Mourning is fraught with feeling. Every loss is a new one, a different experience and a myriad of emotions, often unanticipated. When we try to comfort mourners, we sometimes find ourselves at a loss of what to say. And that's when we blunder into inadvertent conciliatory phrases that might not be as helpful as we intend.
Raw emotion is uncomfortable. It triggers feelings inside observers, whether we like them or not. Makes us think about our own human relationships, past behaviors, and potential future reactions. We don't like feeling uncomfortable.
It makes sense that we try to avoid feeling powerless, uncomfortable and unprepared by filling the silence with something we feel to be true. "At least he didn't suffer..." "At least she's resting now..." "At least you got to say goodbye..." Any of these might be accurate, but might not be what the mourner is focusing on at the moment. Maybe, in the face of this loss, all the mourner wanted was a chance to tell their loved one just one more thing... or maybe watching a drawn out illness tore their heart to shreds. It's impossible to know how your words will be received - even from one day to the next - as the mourner grieves their loss.
"At least he's in a better place...." "At least your father will be a melitz yosher - will intercede for you and you'll get married this year...." These ideas might help you feel better, but everyone's experience is different... and sometimes sharing your belief can cause more pain than healing. This is why it is best to take cues from the mourner themselves.
What can you say instead when you're searching for words? Try talking about the person who passed away, for example, I like to ask the mourner to share a memory. Even better, if you have a memory to share, go ahead and share it! I found these memories to be priceless because they gave me new insight into my father's life and personality - new memories that I could store away now that I could not make any more of my own.
Every death is different...
I cannot decide whether my father's sudden passing was easier or harder to handle than my uncle's slow illness. With my father, we had no preparation and no warning. It's a comfort to me to know that he didn't suffer - I can say that - but I can only imagine what I might have told him or asked him if I'd had the chance. Watching someone deal with a drawn out illness is an entirely different story - in the same thought I don't want to see them suffer but I don't want to lose them either. Seeing a loved one lose themself to Alzheimer's or Dementia feels like you've lost them long before the final moments... and yet, glimpses of their personality still come through at times to remind you of who they are/were. And then there are losses where the mourner was not so close to their relative and keenly regrets the lack of relationship. No "At least..." will fit all of these scenarios; in my opinion, it's better not to try.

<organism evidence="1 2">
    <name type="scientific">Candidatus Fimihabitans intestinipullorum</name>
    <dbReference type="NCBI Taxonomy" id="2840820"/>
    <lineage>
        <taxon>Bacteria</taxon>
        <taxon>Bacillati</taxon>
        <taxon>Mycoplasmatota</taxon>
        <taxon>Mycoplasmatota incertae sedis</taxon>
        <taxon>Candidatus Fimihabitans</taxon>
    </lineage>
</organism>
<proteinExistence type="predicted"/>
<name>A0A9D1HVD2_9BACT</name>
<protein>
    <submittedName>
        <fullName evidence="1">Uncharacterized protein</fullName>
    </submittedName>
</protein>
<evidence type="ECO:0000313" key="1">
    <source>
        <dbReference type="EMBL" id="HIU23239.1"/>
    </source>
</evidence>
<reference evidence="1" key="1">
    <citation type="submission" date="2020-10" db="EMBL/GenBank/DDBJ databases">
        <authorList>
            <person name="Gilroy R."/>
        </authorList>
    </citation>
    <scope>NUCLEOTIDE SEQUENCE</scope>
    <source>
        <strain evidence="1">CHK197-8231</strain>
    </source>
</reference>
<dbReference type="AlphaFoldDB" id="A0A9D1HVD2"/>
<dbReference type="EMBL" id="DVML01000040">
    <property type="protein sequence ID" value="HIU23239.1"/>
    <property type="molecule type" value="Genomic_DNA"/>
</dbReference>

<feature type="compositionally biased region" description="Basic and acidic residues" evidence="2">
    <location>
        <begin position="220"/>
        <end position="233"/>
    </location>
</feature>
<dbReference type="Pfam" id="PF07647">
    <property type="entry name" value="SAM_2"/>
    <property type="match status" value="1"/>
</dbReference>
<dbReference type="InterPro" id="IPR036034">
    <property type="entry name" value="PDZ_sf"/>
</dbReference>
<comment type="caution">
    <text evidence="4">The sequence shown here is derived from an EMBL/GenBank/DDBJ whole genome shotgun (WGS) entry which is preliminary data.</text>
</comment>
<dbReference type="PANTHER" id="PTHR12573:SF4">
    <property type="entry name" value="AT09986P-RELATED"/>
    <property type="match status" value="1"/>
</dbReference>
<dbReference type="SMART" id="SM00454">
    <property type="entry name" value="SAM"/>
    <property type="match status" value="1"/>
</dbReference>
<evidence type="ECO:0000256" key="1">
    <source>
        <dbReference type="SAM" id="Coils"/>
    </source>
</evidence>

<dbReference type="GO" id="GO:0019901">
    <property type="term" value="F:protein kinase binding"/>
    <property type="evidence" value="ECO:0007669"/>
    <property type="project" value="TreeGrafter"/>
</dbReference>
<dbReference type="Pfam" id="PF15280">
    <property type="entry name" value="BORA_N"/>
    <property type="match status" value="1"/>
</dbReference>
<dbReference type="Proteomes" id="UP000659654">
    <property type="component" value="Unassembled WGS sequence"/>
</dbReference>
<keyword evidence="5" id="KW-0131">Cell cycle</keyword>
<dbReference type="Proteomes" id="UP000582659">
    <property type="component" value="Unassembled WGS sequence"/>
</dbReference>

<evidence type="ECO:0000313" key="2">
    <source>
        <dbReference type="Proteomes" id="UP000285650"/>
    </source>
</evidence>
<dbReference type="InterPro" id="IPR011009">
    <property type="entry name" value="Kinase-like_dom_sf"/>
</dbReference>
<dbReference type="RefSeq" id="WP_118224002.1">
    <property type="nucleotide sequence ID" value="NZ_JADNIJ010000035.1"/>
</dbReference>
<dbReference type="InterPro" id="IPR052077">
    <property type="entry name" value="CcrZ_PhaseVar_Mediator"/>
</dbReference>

Everyone's experience is painful in a different way, and there really is no comparison. People who have experienced loss are part of a club that no one wants to join and through it we have a unique ability to know what it feels like to be totally lost and adrift after losing a loved one. We know that we can't possibly know how the mourner is feeling. Silence and compassion go a long way. So do hugs and a listening ear. And as hard as it is to hold back the platitudes, let the mourner lead the conversation. They will tell you how they are feeling - and how you can help - if you give yourself space to listen with your heart instead of focusing on planning what to say. Because, the truth is there really isn't anything you can say to make it better. Just being there - physically or virtually - is more than enough.